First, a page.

Here's some news that might be comforting as you fret over your depleted stock portfolio: Even Warren Buffett, the oracle of Omaha, gets it wrong sometimes.
At least he's wrong so far on Well-Point Inc., the giant Indianapolis-based health insurer.
His Berkshire Hathaway Inc. began scooping up shares in the company in the first quarter of 2007. By June of last year, it had acquired 4.2 million shares. And by the end of the first quarter of this year-the latest period available-the stake had grown to 4.8 million shares.
Here's the painful part: Berkshire jumped in just as the stock was ending a five-year run. It plateaued in 2007 before diving this spring. The Omaha company bought most of its WellPoint shares for at least $75 apiece-far north of the current $48 stock price. Even though Berkshire boosted its WellPoint holding by 300,000 shares during the first quarter, its value fell $183 million.
No doubt, none of this is causing Buffett to lose sleep. The WellPoint investment-currently valued at $230 million-represents a sliver of Berkshire's investment portfolio. And even at age 77, Buffett is famous for keeping a long-term perspective. The billionaire has held some stocks for decades and doesn't get knotted up over short-term fluctuations.
Even so, the decline in WellPoint stock-which was driven largely by scaled-back profit expectations the company announced in March-raises interesting questions.
For starters, has Berkshire viewed the plunge as a buying opportunity? The company will shed light on that next month when it discloses its holdings as of June 30. An even more intriguing question: Will Berkshire, already a big player in insurance, seek to buy Well-Point outright?
"I don't see [the latter] as a significant likelihood," said Chuck Hamilton, an analyst following Berkshire for FTN Midwest in Nashville, Tenn.
Still, he adds, "It's hard to see into the mind of Warren Buffett. If we could, we'd all be rich."
Here's the case for a buyout: Berkshire is sitting on a whopping $35 billion in cash-giving it ample firepower to pursue WellPoint, whose market value has fallen to $25 billion. And Berkshire needs to think big. The company has grown so large that it needs megadeals to juice its growth rate.
"I'm not looking for Pet Rock or Hula Hoop businesses," Buffett said in May during a swing through Europe sizing up potential acquisition targets. "I'm looking to make big deals, whether it's in the United States or Germany or Italy or Denmark."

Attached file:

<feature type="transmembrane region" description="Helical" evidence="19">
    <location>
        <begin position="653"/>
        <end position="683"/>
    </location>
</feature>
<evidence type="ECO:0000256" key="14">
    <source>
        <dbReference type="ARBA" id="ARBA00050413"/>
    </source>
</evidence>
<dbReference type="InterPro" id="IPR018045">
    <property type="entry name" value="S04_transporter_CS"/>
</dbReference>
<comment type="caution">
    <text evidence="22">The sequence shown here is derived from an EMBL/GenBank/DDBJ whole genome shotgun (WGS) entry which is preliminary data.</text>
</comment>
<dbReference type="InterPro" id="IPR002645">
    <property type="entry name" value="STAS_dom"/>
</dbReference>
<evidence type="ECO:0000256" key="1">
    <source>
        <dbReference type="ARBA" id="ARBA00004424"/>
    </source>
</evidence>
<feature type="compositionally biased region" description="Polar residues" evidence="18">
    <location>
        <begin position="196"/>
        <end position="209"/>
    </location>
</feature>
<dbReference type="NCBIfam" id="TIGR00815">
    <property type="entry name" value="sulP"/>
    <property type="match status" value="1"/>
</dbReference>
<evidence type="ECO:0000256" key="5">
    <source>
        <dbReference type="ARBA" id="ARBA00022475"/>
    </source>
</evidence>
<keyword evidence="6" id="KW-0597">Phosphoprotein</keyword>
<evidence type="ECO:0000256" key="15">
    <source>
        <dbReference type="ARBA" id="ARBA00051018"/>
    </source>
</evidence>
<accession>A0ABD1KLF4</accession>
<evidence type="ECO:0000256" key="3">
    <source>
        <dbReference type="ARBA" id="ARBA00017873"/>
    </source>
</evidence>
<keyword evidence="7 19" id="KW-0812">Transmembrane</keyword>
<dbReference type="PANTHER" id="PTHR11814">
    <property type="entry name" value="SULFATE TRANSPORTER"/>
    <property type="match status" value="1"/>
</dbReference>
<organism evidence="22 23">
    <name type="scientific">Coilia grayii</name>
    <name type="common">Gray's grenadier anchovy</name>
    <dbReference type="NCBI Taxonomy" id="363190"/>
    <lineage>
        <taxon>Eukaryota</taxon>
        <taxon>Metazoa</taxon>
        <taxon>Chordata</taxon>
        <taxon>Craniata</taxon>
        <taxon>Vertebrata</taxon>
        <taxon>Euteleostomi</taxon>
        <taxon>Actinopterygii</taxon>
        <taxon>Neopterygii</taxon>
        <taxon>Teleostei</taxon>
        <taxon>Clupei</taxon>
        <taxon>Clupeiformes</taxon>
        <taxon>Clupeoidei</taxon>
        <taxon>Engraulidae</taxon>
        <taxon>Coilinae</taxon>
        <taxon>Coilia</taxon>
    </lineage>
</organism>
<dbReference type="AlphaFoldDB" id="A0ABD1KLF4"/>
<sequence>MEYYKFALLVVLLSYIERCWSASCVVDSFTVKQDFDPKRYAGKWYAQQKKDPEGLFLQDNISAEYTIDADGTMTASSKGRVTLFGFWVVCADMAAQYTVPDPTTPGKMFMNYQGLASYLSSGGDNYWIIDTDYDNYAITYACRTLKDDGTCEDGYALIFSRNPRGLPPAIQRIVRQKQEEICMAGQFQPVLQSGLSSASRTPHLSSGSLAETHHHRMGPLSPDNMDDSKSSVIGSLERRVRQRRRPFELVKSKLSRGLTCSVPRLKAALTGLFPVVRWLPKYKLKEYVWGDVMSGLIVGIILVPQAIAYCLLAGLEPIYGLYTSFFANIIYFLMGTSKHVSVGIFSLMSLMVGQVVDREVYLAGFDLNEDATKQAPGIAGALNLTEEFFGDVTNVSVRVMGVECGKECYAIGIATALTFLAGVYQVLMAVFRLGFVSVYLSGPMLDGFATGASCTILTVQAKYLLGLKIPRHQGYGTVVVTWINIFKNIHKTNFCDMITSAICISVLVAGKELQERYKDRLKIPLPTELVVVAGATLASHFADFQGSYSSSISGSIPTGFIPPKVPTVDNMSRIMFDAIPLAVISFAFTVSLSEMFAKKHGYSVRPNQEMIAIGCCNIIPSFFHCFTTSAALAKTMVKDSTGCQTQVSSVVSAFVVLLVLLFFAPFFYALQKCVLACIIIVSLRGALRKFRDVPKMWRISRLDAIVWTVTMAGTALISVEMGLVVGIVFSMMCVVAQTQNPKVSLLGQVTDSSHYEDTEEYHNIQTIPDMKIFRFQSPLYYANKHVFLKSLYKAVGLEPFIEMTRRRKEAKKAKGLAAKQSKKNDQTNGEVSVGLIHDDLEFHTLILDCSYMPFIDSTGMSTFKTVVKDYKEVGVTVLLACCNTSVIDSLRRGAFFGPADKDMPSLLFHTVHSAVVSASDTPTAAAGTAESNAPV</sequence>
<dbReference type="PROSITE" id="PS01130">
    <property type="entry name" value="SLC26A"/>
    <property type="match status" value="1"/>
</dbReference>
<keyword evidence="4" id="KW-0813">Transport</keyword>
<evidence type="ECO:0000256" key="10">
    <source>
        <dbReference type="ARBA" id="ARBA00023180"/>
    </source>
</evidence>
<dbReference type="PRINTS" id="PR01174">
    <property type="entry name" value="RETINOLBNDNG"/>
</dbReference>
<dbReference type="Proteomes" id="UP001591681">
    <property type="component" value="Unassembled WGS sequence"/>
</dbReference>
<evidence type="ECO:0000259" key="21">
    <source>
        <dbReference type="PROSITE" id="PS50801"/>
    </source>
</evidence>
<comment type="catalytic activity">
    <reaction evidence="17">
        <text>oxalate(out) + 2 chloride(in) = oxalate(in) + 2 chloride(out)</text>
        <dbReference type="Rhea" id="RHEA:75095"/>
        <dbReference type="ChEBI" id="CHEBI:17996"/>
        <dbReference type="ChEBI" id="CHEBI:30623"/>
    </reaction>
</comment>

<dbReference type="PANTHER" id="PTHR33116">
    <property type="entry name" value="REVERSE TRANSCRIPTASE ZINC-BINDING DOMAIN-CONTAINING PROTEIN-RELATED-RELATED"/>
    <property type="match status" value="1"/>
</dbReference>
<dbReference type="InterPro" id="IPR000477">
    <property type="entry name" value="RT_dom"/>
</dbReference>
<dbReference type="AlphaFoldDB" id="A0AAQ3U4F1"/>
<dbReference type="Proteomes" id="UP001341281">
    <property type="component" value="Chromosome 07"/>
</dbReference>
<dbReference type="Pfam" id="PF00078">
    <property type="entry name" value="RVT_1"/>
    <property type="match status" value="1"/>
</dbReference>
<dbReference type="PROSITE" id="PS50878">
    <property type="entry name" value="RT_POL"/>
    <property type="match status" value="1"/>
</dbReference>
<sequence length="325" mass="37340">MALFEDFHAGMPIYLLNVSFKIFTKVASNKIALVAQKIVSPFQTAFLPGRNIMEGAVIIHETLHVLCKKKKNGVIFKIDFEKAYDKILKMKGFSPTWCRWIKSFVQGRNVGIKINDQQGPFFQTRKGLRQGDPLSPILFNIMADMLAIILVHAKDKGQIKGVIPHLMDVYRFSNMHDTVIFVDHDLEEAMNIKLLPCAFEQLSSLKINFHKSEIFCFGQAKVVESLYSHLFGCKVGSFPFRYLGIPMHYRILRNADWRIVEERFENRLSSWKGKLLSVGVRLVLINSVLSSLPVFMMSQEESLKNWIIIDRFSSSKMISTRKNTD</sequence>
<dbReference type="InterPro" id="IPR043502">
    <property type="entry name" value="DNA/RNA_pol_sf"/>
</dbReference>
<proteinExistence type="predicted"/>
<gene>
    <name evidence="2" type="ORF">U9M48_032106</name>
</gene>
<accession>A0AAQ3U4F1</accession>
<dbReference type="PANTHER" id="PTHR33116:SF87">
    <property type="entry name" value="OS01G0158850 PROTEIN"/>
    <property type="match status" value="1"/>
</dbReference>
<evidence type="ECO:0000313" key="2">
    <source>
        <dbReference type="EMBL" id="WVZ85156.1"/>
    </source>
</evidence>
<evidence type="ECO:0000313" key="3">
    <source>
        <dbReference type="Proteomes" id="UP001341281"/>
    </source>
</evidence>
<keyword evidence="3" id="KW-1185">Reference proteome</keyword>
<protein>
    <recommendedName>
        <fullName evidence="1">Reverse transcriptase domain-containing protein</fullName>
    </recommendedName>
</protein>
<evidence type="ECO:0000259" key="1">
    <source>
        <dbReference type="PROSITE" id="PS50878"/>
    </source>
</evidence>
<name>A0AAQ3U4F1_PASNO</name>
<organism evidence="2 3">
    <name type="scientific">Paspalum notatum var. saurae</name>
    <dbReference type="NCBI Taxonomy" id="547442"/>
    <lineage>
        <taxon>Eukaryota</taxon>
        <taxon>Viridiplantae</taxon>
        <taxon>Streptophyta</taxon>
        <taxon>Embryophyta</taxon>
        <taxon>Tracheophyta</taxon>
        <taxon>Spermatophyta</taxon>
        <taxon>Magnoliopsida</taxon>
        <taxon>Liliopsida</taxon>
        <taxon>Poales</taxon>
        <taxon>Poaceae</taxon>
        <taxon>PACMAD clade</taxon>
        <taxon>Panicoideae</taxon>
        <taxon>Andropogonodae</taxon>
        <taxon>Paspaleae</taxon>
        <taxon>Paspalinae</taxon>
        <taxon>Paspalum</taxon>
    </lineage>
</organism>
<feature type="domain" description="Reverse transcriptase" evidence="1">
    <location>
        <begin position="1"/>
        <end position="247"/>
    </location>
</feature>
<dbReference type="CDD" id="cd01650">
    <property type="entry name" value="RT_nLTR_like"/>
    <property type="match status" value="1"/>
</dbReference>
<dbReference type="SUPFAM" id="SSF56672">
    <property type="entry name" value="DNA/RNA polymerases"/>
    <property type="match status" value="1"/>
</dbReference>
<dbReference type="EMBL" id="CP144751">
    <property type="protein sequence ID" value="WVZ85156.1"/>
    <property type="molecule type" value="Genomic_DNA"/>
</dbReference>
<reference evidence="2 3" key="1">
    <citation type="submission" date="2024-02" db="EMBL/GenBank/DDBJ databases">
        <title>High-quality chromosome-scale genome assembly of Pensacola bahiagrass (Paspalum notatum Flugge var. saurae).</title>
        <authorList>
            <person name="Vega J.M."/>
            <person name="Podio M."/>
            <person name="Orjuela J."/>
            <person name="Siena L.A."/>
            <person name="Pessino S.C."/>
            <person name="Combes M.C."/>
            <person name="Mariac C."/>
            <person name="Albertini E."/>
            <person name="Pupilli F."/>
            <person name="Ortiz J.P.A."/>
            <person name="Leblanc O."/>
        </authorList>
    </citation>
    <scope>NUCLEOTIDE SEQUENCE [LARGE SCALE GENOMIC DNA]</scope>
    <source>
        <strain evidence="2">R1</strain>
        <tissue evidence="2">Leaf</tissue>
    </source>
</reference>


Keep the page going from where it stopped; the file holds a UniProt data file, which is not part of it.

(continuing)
And insurers long have been a Berkshire favorite. Insurance units chipped in nearly one-third of the company's 2007 revenue. Among Berkshire's bestknown holdings is Geico Corp., which uses a ubiquitous gecko to hawk auto policies.
"I would say we have a special affinity for insurance," Buffett said at a news conference last year.
Here's the flip side: Berkshire often favors buying private companies, which tend to sell for more reasonable prices. Because public company boards have a duty to all shareholders, they typically play suitors off one another in a quest to drive up the price.
"They don't like to go into auction deals," Hamilton said of Berkshire. "They don't like to have to outbid other companies."
And a value investor like Buffett has lots of options these days. Berkshire has dozens of holdings-including Well-Point rival UnitedHealth Group Inc.-and many of them are trading at steep discounts to recent highs.
Whatever Berkshire's strategy with WellPoint, you can be sure its investment managers aren't fretting about holding an outof-favor stock. Similar contrarian bets have made the company bundles over the years.
When American investors went gaga over Internet stocks around the turn of the century, for instance, Buffett sat comfortably on the sidelines.
"We have embraced the 21st century by entering such cutting-edge industries as brick, carpet, insulation and paint. Try to control your excitement," he wrote to shareholders in early 2001.
WellPoint isn't exactly a sexy business, either. But the marketer of Blue Cross Blue Shield health insurance does have a strong market position and a powerful brand name. The big question now: Will that be enough to save what so far has been a loser investment for Berkshire?